You’ve probably seen the ads while scrolling through Facebook. They read like: “San Diego County No-Cost Solar Program” or “No-Cost Solar Program in San Diego”. To the untrained eye, these ads may not even look like ads, they may be disguised as an article, or even some kind of government funded awareness campaign. Due to their deceptive looks and wild claims, these types of ads are often enticing, and as a result, homeowners will often submit their information through one of these ads without much skepticism about whether the ad is legitimate.
What most people don’t know is that when they submit their information through one of these ads, they aren’t signing up for any government program, they are actually giving their information to a lead generation company that then sells that information to a pool of solar companies.
The truth is, there are no “Government No Cost Solar Programs,” and the claims that there are such rebates and programs are false. These types of ads are created as a form of click bait to draw your attention and quickly collect your information – a typical method utilized by lead generation companies. These companies make money by collecting and then selling your info to solar companies for a fee. That’s why, if you’re a homeowner looking to go solar, you need to know what programs actually do exist, and how to spot the misleading ads.
The Myth of the “No Cost Solar Program”
Many ads that you see on Facebook, or in banner ads on websites, will often be designed and worded to look like they are either paid for by the government, or are a news article covering the “government program”.
The ad will say something like:
“San Diego County No Cost Solar Program allows homeowners to go solar at no cost”
“San Diego County Solar Incentive Program”
“Government Incentives allow Homeowners to Go Solar for $0 Upfront”
Often, the landing page or website itself will be designed in a way that makes it look like an official government website — or some form of educational program. This often leads consumers to believe that they are signing up for something that is an actual government program — when in fact they are likely submitting their information to a solar lead generation company that will distribute their information to several solar companies in exchange for money.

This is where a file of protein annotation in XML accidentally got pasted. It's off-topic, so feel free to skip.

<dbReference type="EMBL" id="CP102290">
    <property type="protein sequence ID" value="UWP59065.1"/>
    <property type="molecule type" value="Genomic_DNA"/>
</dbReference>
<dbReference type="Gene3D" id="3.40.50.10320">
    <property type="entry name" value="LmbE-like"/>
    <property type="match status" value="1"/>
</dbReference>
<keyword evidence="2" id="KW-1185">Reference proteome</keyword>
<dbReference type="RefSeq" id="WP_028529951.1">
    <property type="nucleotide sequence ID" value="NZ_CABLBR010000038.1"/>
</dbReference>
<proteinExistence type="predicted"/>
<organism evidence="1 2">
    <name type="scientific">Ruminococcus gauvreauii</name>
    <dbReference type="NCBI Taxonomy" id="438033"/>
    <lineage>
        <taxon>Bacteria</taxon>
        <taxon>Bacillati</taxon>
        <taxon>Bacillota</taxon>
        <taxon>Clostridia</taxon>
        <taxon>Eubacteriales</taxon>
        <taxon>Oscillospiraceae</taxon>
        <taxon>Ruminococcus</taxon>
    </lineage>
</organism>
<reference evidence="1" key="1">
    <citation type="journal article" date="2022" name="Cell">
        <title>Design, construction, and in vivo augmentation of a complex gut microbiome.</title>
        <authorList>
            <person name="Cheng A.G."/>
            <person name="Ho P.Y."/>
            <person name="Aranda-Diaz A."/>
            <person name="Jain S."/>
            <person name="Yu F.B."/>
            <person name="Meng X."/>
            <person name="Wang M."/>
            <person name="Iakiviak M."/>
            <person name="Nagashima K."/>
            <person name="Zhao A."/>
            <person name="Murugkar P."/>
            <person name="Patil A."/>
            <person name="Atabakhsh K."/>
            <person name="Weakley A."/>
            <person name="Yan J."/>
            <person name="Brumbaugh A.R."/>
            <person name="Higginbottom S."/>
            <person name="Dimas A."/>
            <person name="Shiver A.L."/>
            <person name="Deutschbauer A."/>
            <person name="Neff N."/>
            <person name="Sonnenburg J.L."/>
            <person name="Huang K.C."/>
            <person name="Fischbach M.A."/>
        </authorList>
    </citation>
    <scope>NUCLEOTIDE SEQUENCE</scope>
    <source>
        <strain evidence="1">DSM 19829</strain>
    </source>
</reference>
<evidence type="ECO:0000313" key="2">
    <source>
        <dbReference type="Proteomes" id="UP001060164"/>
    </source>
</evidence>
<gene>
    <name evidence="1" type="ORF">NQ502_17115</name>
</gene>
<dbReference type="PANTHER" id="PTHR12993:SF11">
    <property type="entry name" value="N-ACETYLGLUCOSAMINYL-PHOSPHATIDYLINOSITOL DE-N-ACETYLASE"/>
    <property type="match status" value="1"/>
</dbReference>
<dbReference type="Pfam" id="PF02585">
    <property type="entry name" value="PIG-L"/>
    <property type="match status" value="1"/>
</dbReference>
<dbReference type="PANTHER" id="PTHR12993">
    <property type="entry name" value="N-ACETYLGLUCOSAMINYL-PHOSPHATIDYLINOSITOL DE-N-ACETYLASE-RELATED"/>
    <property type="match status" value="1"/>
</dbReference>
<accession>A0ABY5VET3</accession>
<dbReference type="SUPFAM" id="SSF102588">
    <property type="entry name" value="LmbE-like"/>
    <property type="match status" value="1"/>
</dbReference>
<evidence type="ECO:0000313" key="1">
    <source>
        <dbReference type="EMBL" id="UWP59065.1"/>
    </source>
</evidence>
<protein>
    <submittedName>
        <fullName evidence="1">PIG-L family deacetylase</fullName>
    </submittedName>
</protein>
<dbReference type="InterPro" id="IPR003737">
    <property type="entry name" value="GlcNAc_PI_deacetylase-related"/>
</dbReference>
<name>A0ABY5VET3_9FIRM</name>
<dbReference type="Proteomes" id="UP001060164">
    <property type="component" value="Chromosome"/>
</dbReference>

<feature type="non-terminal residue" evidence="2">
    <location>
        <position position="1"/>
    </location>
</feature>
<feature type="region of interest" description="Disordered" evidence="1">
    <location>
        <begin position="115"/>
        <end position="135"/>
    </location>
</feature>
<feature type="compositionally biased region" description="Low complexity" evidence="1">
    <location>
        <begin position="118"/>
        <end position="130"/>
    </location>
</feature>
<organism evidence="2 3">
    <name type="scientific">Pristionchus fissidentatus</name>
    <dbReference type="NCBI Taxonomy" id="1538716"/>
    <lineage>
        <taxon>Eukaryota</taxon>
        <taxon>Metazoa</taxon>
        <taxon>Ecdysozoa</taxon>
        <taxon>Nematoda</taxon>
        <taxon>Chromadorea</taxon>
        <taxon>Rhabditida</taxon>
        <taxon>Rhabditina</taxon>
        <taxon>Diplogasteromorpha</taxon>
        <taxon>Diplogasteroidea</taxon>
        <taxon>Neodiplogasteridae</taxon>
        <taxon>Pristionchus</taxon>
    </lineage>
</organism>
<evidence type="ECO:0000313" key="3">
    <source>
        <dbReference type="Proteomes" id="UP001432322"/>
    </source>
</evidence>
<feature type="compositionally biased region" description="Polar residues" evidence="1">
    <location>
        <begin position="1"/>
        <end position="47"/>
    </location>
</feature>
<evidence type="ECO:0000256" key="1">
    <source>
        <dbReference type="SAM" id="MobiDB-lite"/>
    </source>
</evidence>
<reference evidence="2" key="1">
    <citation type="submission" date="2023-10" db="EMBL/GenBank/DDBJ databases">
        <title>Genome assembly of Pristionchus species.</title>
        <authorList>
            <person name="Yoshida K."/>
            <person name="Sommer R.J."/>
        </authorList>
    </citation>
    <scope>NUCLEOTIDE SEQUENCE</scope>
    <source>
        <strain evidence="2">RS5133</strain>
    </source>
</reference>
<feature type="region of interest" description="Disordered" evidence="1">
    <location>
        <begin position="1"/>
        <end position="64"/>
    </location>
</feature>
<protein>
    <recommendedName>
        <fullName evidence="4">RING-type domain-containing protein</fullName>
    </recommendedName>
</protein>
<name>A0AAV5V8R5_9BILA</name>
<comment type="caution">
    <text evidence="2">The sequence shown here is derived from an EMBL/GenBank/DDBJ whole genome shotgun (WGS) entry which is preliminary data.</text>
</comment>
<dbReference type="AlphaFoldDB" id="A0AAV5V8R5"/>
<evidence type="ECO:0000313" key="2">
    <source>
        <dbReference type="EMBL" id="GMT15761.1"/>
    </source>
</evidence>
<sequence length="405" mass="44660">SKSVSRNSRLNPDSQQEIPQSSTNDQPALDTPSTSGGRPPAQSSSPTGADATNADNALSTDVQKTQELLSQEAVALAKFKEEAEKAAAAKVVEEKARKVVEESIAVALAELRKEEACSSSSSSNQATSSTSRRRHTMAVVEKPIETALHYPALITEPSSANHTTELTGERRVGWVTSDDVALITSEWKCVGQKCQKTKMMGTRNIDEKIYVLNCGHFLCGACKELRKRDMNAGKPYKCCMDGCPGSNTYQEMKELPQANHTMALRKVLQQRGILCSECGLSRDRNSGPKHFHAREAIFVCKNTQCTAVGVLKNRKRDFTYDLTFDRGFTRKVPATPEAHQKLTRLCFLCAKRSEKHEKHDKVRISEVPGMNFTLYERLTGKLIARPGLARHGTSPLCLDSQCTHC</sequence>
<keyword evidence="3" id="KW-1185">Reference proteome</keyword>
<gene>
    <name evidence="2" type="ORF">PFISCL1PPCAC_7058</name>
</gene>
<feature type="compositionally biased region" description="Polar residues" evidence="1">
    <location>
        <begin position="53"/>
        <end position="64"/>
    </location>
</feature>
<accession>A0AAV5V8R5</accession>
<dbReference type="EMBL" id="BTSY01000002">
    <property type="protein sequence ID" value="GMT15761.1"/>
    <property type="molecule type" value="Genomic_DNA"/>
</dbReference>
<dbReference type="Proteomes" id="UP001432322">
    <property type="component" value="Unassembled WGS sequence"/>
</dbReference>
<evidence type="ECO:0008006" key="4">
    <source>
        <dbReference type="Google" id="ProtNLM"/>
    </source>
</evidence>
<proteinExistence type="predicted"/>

Another typical feature of these types of ads is they stress there is some kind of limit or deadline for the benefits the “government program” is providing. These statements are used to create urgency for the consumer, so that they will be more likely to fill out a form. Typically, they will say things like:
“Program is limited to first 1,000 homeowners who sign up”
“For a limited time only”
“This program is First Come First Serve”
So, let’s take a look at an example of this types of ad so you can know what to look out for when researching solar.
Let’s look at some examples of these kinds of ads and landing pages to see what techniques they are using to lure people in.
Here you can see there are several deceptive elements. The advertiser is listed as “California Clean Energy Program,” inferring that it is a state funded program. They also use the “first come first serve” language to stress urgency, and the “no cost out of pocket” line to generate interest among cost-conscious consumers. This one is especially misleading, as it claims to offer $1,000 to homeowners who go solar to “help families through the crisis.”
How do we know this? Let’s go to the landing page to find out.